drug coverage as a PDP - and includes, at a minimum, the medically-necessary
coverage of Original Medicare Part A (in-patient care) and Medicare Part
B (out-patient and physician care) and sometimes includes limited
dental, hearing, and vision coverage - plus Medicare Advantage plans may include
fitness coverage such as the Silver Sneakers program. As mentioned, you cannot use a Medicare Advantage plan with a Medicare Supplement. You probably cannot enroll in an MAPD and still keep your employer heath plan.
More on Complexity:
Stand-alone Medicare Part D plans (PDPs) only offer prescription drug coverage and plan members need to ensure that their medications
are covered in the plan formulary and local pharmacies are included in a prescription drug
plan network (and be aware that preferred network pharmacies will charge less than non-preferred network pharmacies).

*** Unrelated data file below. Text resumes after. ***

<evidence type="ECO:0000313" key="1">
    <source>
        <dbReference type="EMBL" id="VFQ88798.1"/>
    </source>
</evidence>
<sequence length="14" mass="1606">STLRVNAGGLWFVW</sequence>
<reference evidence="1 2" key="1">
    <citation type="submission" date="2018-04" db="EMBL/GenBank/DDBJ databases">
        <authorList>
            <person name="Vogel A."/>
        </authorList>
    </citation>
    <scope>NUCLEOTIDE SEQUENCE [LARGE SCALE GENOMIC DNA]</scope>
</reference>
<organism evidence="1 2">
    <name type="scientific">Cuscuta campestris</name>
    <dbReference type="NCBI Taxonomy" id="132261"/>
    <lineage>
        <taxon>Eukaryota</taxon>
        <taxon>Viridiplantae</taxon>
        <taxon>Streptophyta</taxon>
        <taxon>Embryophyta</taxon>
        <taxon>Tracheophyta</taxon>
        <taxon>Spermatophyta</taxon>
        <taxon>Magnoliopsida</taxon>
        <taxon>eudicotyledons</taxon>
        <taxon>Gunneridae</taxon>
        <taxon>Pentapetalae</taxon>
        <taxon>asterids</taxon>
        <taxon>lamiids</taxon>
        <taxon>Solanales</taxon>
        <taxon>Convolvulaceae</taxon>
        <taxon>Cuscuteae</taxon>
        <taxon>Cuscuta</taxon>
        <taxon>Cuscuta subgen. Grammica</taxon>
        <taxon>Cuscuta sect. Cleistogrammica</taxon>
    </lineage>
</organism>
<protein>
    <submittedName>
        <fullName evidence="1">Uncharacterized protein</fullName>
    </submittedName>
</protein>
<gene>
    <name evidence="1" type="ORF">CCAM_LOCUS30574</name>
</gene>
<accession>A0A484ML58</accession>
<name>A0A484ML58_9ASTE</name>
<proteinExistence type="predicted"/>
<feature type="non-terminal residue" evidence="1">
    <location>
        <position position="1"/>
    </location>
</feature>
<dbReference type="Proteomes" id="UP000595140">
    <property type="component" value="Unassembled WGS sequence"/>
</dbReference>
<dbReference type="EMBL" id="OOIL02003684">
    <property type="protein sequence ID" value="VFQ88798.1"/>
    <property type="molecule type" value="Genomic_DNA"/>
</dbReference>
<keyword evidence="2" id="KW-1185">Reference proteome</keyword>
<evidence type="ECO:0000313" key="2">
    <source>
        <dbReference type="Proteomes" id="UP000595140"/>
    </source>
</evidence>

Medicare Advantage plans are available in two general varieties: Medicare
Advantage plans with prescription drug coverage (MAPDs) and Medicare
Advantage plans without prescription drug coverage (MAs).
Naturally, a Medicare Advantage plan (MAPD or MA) is much more
complicated than a Medicare Part D plan. In a Medicare Advantage plan
prescriptions (MAPD), the plan member must also ensure that their
prescriptions are covered at their local pharmacies (preferred or non-preferred network pharmacies) - plus MAPD plan members
determine whether their favorite physicians or specialists and hospitals
are included or excluded from the Medicare Advantage plan network. An MAPDs has the right to change the plan's healthcare provider network throughout the plan year dropping primary care physicians (PCPs) and specialists.
If you want a Medicare Advantage plan and you want Medicare prescription drug coverage, you will usually need to join an MAPD. In most cases, you are not able to join an MA and then add a stand-alone Medicare Part D plan for your prescription drug coverage (unless you join an MA that is a private-fee for service (PFFS) plan or MSA).